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September 20, 2007



Just reading the excerpt you provided, I was already consciously aware of the existence of external motivation and its power over my own path to language acquisition, which is why I absolutely must take a class to jump-start my way into a language.

I don't think classes are necessarily the best way to learn a language in terms of the content they provide, but because of the pure motivation factor behind them; of having to "perform" in front of your peers and teacher, and not wanting to fail miserably.


from my own experiences, i believe in immersion learning, not textbooks. after years of my mother attempting my brother and i to learn her native language by attending saturday japanese school with 0 results, she finally got fed up and we moved to her homeland and we couldn't move back to the states until we had learned japanese. this provided 0 motivation as we lived where there were americans (tv & radio) and we went to an american school. almost all the students in our school were mixed and most could speak japanese (regardless of ethnic heritage). when a classmate told me my japanese was funny in front of others, that it sounded like her white father's, it was humiliating. other language blunders pointed out by relatives etc. were just as bad. but that classmate shame probably was the first motivation to really learn.


It's kind of ironic that it's the people with no manners and laugh at you that give you that feedback that you need...most Japanese adults are too civilized to laugh at you to your face.

"If you are learning Japanese in a manner in which your pride is never in danger you probably should be."

Agreed you shouldn't completely ignore embarrassment, but I think it's a double-edged sword. I know quite a few people (English teachers in Japan, like myself) who haven't really progressed in their Japanese despite living in Japan because they are so terrified of embarrassing themselves when speaking. They feel this shame all too acutely, and it leads to linguistic paralysis. It is a powerful motivator, but also a powerful de-motivator.

Learners are embarrassing themselves on a regular basis. As a shy person, I had to consciously develop thick skin to this kind of embarrassment before I could really feel comfortable speaking with people, especially strangers (by the way, I enjoyed your video at Tokyo orientation). You've got to swallow your pride (to a degree) to be able to go up and strike up conversation with a stranger in a foreign language you knowingly speak far from perfectly.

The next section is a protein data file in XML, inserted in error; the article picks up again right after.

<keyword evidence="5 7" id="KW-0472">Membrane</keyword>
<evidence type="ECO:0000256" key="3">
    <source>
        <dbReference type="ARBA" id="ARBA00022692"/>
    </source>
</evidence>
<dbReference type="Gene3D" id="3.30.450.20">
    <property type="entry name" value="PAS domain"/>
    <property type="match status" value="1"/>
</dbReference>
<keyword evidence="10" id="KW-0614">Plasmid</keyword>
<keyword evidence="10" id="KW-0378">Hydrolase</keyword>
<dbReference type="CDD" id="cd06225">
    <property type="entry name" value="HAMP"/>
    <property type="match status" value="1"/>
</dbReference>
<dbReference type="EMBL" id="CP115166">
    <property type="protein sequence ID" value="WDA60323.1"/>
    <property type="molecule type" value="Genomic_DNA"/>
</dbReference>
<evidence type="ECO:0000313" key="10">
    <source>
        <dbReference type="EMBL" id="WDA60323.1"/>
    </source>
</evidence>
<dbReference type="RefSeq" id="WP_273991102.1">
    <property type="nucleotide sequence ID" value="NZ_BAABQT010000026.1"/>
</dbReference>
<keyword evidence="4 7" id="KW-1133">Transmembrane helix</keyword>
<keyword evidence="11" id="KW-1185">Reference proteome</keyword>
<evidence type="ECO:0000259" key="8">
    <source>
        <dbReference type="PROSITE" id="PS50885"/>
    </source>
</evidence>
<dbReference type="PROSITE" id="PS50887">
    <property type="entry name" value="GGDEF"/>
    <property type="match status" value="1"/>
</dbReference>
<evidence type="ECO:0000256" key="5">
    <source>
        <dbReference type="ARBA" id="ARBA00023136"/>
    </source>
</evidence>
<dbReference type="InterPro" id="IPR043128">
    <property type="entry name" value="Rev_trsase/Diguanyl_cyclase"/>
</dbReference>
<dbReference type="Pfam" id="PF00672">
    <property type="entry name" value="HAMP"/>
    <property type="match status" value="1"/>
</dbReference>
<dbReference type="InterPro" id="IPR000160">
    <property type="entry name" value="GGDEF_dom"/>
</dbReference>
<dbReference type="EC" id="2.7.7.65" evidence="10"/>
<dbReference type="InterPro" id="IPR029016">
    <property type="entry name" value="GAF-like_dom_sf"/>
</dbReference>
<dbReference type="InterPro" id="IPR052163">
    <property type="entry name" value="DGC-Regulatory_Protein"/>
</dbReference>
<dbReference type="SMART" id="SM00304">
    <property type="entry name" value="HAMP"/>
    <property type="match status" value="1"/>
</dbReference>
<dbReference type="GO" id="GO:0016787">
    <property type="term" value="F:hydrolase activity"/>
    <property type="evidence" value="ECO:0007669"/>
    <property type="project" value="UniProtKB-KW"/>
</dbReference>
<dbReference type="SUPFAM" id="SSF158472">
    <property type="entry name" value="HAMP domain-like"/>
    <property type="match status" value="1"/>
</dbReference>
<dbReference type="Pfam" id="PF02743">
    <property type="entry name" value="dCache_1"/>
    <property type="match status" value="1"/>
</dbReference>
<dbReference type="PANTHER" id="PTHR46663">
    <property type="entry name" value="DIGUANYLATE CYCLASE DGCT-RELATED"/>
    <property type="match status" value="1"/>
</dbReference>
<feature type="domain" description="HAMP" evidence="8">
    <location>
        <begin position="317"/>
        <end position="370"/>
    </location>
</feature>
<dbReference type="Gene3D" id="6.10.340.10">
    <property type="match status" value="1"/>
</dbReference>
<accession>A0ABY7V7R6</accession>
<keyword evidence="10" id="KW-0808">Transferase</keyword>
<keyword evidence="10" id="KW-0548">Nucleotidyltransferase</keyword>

So, I wouldn't say my pride is never in danger, but I would say that I have to ignore it a lot of the time.



Thanks for the comments. I take your point about some people NOT speaking because of pride, but I think that if those people are able to get by without speaking Japanese then they are not really putting their pride on the line. What I was getting at was this - you should put yourself in a situation where you HAVE TO use Japanese - there should be no discretion. One example is a speech before an audience. If you have a thick skin you will be happy with doing enough preparation to get the job done, and if you make some errors, well, that's part of the learning experience. If you are terrified of embarassing yourself there is one solution - prepare so well that you DON'T embarrass yourself - rehearse until you are perfect.

When it comes to talking to complete strangers it is impossible to predict exactly how the conversation will go, so it is impossible to prepare for every contingency, but if you work hard on your Japanese privately you should experience success when you take it public. This is something akin to the boxing adage that "fights are won in the gym". However if you don't mind looking foolish you can learn a lot through the interaction itself, and to master concepts like wit, timing, repartee and other elements which make conversational banter possible, "gym training" is insufficient IMHO - you have to get in the ring sometimes.

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I agree, that is why in countries like Japan and Korea, they use to train their small kids ages 3 and above foreign language like English. At a very young age, an individual can learn more effectively because he craves to learn and be knowledgeable like the adults around him.

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